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Allentown Mack Sales & Serv. v. NLRB - 522 U.S. 359


Courts must defer to requirements imposed by the National Labor Relations Board if they are rational and consistent with the National Labor Relations Act, and if the Board's explication is not inadequate, irrational or arbitrary.


Respondent National Labor Relations Board (NLRB) issued an order requiring petitioner employer, Allentown Mack Sales & Services, to recognize and bargain with a union, upon a finding that Allentown had violated the National Labor Relations Act (NLRA), 29 U.S.C.S. §§ 158(a)(1), 158(a)(5), by holding a poll to assess employee support for a union. On review, the United States Court of Appeals for the District of Columbia Circuit enforced the NLRB's bargaining order. Petitioner Allentown sought certiorari review.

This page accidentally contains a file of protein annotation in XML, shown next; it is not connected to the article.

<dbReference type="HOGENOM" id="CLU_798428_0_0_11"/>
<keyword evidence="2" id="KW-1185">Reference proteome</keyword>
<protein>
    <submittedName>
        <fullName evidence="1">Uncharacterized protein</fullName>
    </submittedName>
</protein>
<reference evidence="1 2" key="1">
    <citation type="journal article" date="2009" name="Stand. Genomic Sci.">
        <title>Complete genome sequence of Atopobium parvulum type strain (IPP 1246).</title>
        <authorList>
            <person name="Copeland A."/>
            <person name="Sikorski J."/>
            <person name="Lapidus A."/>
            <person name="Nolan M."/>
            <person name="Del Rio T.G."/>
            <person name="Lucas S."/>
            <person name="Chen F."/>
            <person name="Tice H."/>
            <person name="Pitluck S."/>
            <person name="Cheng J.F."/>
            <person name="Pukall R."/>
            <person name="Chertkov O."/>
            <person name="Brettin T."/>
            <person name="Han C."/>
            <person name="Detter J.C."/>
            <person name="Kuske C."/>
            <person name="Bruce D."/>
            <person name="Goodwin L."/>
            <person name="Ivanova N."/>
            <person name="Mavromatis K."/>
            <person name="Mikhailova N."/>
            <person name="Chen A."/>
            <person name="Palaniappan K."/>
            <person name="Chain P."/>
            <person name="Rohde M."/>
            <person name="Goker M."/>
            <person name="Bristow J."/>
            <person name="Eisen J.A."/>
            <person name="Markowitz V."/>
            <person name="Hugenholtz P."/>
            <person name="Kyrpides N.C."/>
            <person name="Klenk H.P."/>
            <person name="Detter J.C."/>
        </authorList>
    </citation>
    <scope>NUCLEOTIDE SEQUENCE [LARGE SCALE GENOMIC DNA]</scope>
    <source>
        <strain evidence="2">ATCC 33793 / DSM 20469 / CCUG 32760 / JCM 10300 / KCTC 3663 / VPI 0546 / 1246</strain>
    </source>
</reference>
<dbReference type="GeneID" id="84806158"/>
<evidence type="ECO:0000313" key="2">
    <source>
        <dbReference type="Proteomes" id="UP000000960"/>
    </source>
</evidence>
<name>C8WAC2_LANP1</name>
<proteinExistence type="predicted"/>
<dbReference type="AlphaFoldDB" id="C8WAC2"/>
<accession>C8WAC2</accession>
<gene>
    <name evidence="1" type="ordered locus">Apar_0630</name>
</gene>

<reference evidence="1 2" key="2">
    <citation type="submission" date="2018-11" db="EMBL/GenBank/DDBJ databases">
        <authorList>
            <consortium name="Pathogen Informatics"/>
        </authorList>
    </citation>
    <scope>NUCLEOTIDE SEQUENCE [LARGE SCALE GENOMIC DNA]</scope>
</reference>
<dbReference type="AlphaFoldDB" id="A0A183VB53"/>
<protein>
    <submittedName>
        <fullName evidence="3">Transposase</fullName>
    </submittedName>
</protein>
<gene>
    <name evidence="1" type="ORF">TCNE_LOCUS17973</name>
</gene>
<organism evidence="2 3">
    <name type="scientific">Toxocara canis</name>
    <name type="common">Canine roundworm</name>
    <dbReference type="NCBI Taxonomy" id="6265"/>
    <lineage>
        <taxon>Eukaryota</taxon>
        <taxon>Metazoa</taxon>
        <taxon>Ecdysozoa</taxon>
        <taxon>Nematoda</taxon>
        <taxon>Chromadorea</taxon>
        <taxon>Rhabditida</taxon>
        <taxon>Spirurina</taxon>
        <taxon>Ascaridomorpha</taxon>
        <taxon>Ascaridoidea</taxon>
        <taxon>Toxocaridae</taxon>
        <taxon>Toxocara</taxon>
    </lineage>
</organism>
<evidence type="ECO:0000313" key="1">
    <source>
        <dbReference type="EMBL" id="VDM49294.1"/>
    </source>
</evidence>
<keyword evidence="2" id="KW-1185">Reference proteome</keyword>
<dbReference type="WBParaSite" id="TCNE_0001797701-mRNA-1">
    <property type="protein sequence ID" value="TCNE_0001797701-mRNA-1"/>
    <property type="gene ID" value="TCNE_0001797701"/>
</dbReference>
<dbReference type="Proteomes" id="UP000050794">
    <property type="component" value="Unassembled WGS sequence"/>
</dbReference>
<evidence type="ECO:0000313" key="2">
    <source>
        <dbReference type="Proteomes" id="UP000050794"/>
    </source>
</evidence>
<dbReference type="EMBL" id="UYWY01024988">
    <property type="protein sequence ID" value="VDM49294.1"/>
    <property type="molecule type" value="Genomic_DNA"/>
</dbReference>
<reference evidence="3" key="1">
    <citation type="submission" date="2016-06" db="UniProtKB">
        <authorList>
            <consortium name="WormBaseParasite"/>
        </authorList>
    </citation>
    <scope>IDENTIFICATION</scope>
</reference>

Did substantial evidence exist to support the judicial enforcement of the bargaining order of the NLRB against an employer?




The United States Supreme Court reversed the judgment and remanded the case with instructions to deny enforcement. The Court held that the NLRB's "reasonable doubt" test for employer polls was facially rational and consistent with the NLRA, but the NLRB's factual finding that the employer lacked such a doubt was not supported by substantial evidence. On the evidence presented to the NLRB, a reasonable jury could not have found that the employer lacked a genuine, reasonable uncertainty about whether the union enjoyed the continuing support of a majority of unit employees.

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